Is Everyone Hanging Out Without Me?

I just finished Mindy Kaling's, "Is Everyone Hanging Out Without Me? (And Other Concerns)" and I thought it was fabulous. Much better than Tina Fey's "Bossy Pants" if you ask me. I guess I just related better to it, and I thought she wasn't trying so hard to be funny. Really though, I already loved Mindy from The Office and her tweets, but now I am her biggest fan. She is such a real person. I swear we would be best friends in real life.

Anyway, she did this one essay that I loved because it is so true. I have a lot of married friends. In fact, the majority of my friends are married. And yeah it is hard sometimes, but what Mindy says is so good I have to let her say it. Enjoy you guys. And if you haven't read it yet - it is so worth the read.


I don't want to hear about the endless struggles to keep sex exciting, or the work it takes to plan a date night. I want to hear that you guys watch every episode of The Bachelorette together in secret shame, or that one got the other hooked on Breaking Bad and if either watches it without the other, they're dead meat. I want to see you guys high-five each other like teammates on a recreational softball game you both do for fun. I want to hear about it because I know it's possible, and because I want it for myself.

I guess I think happiness can come in a bunch of forms, and maybe a marriage with tons of work makes people feel happy. But part of me still thinks... is it really so hard to make it work? What happened to being pals? I'm not complaining about Romance Being Dead - I've just described a happy marriage as based on talking about plants and a canceled Ray Romano show and drinking milkshakes: not exactly rose petals and gazing into each other's eyes at the top of the Empire State Building or whatever. I'm pretty sure my parents have gazed into each other's eyes maybe once, and that was so my mom could put eyedrops in my dad's eyes. And I'm not saying that marriage should always be easy. But we get so gloomily worked up about it these days. In the Shakesperean comedies, the wedding is the end, and there isn't much indication of what happily ever after will look like day to day. In real life, shouldn't a wedding be an awesome party you throw with your great pal, in the presence of a bunch of your other friends? A great day, for sure, but not the beginning and certainly not the end of a friendship with a person you can't wait to talk about gardening with for the next forty years.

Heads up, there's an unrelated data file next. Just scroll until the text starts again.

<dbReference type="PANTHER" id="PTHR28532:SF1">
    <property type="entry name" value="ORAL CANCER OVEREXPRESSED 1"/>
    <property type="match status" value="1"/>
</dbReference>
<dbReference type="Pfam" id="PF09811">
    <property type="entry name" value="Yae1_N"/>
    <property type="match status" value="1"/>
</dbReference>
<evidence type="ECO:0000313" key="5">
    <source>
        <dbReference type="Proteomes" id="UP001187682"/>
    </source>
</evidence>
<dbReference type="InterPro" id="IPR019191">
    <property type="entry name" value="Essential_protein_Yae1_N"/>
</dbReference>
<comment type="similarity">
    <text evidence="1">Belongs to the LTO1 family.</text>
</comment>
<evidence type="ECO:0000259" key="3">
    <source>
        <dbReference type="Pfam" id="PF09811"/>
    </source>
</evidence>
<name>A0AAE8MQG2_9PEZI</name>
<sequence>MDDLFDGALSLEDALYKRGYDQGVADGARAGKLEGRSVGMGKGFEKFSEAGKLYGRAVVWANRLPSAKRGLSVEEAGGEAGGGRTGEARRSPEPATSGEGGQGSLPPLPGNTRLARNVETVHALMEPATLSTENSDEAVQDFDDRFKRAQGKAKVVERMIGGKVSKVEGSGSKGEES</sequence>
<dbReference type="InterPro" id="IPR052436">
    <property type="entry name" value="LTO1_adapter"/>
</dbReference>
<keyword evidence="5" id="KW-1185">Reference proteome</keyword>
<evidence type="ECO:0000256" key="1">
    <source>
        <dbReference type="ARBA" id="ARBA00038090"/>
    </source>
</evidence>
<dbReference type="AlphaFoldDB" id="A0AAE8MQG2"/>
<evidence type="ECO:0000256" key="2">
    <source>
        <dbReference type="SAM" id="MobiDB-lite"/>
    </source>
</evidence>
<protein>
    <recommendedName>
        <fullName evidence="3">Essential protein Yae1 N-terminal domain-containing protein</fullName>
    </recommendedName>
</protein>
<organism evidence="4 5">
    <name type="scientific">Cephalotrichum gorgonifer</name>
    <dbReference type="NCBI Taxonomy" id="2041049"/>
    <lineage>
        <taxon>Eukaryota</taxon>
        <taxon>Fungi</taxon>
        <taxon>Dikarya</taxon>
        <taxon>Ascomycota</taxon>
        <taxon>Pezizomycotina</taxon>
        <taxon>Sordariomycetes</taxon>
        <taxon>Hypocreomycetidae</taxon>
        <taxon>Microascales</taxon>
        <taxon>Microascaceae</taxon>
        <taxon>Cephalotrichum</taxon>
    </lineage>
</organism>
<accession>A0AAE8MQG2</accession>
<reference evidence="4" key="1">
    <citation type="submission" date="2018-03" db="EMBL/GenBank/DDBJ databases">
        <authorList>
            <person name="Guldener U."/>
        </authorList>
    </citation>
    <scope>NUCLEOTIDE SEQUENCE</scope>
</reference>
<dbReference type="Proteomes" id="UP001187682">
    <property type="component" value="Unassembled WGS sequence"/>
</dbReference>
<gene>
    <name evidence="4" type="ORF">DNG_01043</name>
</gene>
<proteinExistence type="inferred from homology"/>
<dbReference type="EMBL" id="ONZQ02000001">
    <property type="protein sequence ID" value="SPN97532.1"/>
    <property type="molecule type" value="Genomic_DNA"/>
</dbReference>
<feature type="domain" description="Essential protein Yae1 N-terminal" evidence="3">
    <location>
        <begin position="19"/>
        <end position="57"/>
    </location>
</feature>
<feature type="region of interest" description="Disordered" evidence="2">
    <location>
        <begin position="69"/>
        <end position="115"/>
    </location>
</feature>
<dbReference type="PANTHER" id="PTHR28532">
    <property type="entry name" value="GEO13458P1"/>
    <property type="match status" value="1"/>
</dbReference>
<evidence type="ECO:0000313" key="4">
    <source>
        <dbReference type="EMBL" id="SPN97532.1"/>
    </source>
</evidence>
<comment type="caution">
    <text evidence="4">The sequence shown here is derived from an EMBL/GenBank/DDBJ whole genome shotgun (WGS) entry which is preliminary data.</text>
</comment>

Maybe the point is that any marriage is work, but you may as well pick work that you like. Writing this book is work, but it's fun work, and I picked it and I enjoy doing it with you, Reader. It's my job, and it's a job I like. Tim, (friend who complains about marriage) on the other hand, had chosen a very tough and kind of bad-sounding job, like being the guy who scrapes barnacles off the pylons of an oil rig in the frigid Arctic Sea.

Married people, it's up to you. It's entirely on your shoulders to keep this sinking institution afloat. It's a stately old ship, and a lot of people, like me, want to get on board. Please be psyched and convey that psychedness to us. And always remember: so many, many people are envious of what you have. You're the star at the end of the Shakesperean play, wearing the wreath of flowers in your hair. The rest of us are just the little side characters.


arizona residents

The good news is, we made it to Arizona. The bad news is that it is like 105 in the shade here. Still, as much as I hate to be happy about this move since I've spent the last six months verbally dreading it, I kind of love it here already. It might be that our apartment actually has a decent layout and with the sun streaming through all day, I automatically feel happier. It might be because Kevin and I haven't spent much time alone the past few months with my travels and our living situation. Or it might be because this change feels like exactly what I need to feel inspired and creative again.